Take the 2-minute tour ×
Stack Overflow is a question and answer site for professional and enthusiast programmers. It's 100% free.

I am writing an app that connects to a database to fetch data. Since the fetching is expensive and the data is generally unchanging, I'm using CoreData to cache the results so that I can do fast, local queries.

From the database, for each type, there is a string property that is guaranteed to be unique. In fact, there is a URI scheme for the database which is a unique address for each item.

The URL scheme is very basic along the lines of:


I'd like to be able to use this in CoreData as well. I've made a method to fetch a single item from the CoreData store:

-(NSFetchRequest*)fetchRequestForType:(NSString*)typeName identifier:(NSString*)identifier
    NSFetchRequest * fetchRequest = [self fetchRequestForType:typeName];

    [fetchRequest setFetchLimit:1];

    NSString * identifierProperty = [self identifierPropertyNameForObjectType:typeName];
    NSPredicate * predicate = [NSPredicate predicateWithFormat:@"%K == %@", identifierProperty, identifier];
    [fetchRequest setPredicate:predicate];

    return fetchRequest;

        // First try to retrieve it from the cache

    NSAssert1( (identifier != nil), @"Request to create nil-name object of type %@", typeName );

    NSFetchRequest * fetchRequest = [self fetchRequestForType:typeName identifier:identifier];

    if ( !fetchRequest )
        return nil;

    NSError * error = nil;
    NSArray * fetchResults = [[self managedObjectContext] executeFetchRequest:fetchRequest error:&error];

    if ( !fetchResults )
        NSLog(@"%@", error);
        [NSApp presentError:error];
        return nil;

    if ( [fetchResults count] )
        return [fetchResults objectAtIndex:0];

    return nil;

When I retrieve an item from the server, I want to first get a reference to it in the cache and if it's there, update it. If it's not, create a new one.

Since I'm getting back thousands of objects from the server, performing a fetch for a single object for which I know a unique ID brings my machine to a crawl.

Instead, what I'm doing is pre-loading all the objects of a type, then creating a dictionary of identifiers->object, then processing the thousands of objects for that type by running it through the dictionary. This works fine, but is awkward.

Could I not write a method that takes the type/identifier combo and get a single object from CoreData without having to execute a lengthy fetch request?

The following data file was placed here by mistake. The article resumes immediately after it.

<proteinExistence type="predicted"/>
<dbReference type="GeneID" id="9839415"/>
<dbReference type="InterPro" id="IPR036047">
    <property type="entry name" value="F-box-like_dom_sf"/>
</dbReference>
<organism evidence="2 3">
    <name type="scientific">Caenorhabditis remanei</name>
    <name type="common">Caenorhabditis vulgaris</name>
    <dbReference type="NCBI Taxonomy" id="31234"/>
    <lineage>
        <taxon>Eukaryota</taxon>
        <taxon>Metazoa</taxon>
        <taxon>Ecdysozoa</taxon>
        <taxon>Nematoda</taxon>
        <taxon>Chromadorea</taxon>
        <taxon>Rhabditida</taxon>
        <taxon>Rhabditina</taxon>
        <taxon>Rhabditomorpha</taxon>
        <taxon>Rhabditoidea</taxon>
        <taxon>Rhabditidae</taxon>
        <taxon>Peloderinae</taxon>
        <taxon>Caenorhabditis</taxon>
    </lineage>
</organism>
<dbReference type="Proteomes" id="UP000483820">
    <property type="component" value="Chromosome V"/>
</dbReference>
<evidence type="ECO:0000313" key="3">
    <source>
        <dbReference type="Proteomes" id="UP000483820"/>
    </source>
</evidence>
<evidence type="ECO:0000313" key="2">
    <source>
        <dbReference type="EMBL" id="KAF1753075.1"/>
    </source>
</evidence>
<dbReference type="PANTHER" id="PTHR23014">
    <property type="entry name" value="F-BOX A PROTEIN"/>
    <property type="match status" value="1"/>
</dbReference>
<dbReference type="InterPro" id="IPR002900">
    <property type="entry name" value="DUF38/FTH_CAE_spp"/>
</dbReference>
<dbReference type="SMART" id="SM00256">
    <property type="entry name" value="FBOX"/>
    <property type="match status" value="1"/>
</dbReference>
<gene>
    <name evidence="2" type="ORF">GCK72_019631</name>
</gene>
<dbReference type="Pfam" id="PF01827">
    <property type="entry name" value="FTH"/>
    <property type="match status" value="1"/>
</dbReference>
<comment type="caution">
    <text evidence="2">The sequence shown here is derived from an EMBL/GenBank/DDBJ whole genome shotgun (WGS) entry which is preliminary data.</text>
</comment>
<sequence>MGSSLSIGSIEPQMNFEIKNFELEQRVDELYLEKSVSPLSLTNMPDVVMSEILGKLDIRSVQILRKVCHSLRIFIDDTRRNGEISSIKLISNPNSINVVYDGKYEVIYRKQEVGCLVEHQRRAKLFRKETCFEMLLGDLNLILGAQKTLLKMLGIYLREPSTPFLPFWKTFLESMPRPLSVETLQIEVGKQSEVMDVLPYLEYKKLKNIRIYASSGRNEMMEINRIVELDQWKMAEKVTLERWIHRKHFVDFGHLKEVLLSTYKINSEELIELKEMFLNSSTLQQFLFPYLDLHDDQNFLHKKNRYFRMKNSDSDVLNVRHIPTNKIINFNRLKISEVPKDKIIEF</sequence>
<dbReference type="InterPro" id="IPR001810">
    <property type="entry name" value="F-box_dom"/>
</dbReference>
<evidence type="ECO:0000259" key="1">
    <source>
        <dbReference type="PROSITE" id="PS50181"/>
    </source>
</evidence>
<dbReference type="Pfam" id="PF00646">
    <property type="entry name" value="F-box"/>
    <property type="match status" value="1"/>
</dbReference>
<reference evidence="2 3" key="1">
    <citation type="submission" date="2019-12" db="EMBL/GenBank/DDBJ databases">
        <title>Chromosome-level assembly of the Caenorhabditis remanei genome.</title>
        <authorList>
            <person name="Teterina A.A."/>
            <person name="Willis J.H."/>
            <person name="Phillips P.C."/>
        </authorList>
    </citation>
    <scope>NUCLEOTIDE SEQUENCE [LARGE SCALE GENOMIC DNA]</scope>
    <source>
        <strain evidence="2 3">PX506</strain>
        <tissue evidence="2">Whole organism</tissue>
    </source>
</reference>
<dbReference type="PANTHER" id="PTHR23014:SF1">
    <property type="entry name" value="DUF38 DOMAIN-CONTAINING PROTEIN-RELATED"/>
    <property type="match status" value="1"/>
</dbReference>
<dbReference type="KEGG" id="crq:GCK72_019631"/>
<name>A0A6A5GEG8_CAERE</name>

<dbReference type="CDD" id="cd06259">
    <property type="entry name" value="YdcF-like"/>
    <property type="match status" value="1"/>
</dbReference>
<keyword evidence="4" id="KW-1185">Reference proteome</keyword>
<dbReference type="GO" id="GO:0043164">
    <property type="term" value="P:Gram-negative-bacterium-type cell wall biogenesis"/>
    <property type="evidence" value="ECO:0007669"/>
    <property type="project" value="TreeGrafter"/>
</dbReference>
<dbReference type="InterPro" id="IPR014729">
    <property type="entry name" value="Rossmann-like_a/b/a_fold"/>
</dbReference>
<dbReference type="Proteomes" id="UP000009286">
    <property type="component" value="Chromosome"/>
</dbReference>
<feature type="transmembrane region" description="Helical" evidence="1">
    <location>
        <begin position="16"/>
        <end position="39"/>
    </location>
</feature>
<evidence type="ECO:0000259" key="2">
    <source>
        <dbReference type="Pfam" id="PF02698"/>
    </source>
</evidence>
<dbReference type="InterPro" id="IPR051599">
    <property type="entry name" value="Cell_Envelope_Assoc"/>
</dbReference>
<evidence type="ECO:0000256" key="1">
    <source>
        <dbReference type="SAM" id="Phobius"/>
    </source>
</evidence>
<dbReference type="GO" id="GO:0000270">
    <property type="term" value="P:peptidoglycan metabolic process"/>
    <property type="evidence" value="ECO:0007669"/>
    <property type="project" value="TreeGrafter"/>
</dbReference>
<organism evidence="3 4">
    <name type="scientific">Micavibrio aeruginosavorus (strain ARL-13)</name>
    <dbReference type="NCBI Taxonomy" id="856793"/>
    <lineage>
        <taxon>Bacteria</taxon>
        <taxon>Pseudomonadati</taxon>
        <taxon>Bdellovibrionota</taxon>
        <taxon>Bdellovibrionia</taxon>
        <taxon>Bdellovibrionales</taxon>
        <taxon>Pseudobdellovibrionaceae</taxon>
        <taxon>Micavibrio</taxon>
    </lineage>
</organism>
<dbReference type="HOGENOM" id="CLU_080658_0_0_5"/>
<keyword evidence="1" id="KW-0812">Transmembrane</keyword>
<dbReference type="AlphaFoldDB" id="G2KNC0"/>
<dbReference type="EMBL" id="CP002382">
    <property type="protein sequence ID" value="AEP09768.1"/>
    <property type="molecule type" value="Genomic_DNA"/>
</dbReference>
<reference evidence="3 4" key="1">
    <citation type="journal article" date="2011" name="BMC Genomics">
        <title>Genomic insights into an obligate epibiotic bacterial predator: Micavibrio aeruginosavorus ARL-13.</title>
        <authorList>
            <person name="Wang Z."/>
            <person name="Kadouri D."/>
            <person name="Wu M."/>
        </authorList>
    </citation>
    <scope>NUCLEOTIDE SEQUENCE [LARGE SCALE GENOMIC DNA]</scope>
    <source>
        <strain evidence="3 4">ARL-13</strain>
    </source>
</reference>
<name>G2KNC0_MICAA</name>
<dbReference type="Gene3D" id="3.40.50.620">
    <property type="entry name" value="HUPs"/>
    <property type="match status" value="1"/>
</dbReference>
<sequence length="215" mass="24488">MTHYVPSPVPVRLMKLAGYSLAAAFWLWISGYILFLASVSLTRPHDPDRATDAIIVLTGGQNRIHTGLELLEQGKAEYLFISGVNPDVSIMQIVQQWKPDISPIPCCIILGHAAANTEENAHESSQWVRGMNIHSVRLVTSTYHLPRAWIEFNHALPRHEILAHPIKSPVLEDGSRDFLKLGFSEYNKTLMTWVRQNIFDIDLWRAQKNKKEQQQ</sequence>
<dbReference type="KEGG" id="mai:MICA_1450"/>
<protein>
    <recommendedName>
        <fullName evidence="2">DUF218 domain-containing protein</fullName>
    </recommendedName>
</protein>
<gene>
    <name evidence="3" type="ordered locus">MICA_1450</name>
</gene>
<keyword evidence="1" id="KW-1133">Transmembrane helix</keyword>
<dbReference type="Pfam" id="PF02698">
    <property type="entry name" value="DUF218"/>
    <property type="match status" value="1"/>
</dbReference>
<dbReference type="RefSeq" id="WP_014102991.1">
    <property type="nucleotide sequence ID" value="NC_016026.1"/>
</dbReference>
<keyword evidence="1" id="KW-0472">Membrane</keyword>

It seems there is a solution if I can get CoreData to use my own URI specification. I could then call -(NSManagedObjectID*)managedObjectIDForURIRepresentation:(NSURL*)url on the persistent store coordinator.

So, the question is, how can I get CoreData to use my URI scheme? How can I make CoreData use my own unique identifiers?

share|improve this question

2 Answers 2

You can't make Core Data use a custom URI scheme. The URI scheme is hardcoded into Core Data such that the URI can be decoded to locate particular data in a particular store in a particular apps on a particular piece of hardware. If the URI was customizable, that system would break down.

Fetching object singularly is what is killing you. Instead you need to batch fetch all objects whose customID matches those provided by the server. The easiest way to that is to use the IN predicate operator:

NSArray *customIDs=//... array of customIDs provided by server
NSPredicate *p;
p=[NSPredicate predicateWithFormat: @"customIdAtrribute IN %@", customIDs];

This will return all existing objects that you can ignore.

Alternatively, you could

  1. Do a fetch on just the customID property by setting the fetch's propertiesToFetch to the customID attribute.
  2. Set the fetch result type to dictionary.
  3. Use the above predicate.
  4. You will get an array of one key dictionaries returned with the customID as each value.
  5. Convert the dictionary to an array of values e.g cachedIDs
  6. Convert customIDs above to a mutable array.
  7. Filter the customIDs array using the predicate, @"NOT (SELF IN %@)", cachedIDs"
  8. The filtered customIDs array will now only contain the customID values NOT cached in Core Data.
  9. You can create managed objects for only the new ids.

(This is how you use a filter predicate if you are unfamilar with it.)

NSMutableArray *f=[NSMutableArray arrayWithObjects:@"1",@"2",@"3",@"4",@"5",@"6",nil];
NSArray *g=[NSArray arrayWithObjects:@"5",@"6",nil];
[f filterUsingPredicate:[NSPredicate predicateWithFormat:@"NOT (SELF IN %@)",g]];

...which outputs:

share|improve this answer

Are all the fields which you are using for unique-ID lookup marked as "Indexed" in the CoreData designer? If that has been done then the CoreData fetches shouldn't be lengthy ...

share|improve this answer
No, it is not. That's a good suggestion and I'll give that a try. Just for the sake of the question though, is there a way to accomplish what I've laid out? –  Michael Bishop Aug 30 '10 at 17:39
Not sure, the other question here seems to suggest not. Generally speaking, if you find yourself trying to hack something in the innards of how CoreData works, then you are probably doing something wrong. In this case, I'm pretty sure the best solution is just to use table indexing which would be the suggested CoreData way to do this (actually this would apply to any RDBMS) –  glenc Sep 3 '10 at 19:24

Your Answer


By posting your answer, you agree to the privacy policy and terms of service.

Not the answer you're looking for? Browse other questions tagged or ask your own question.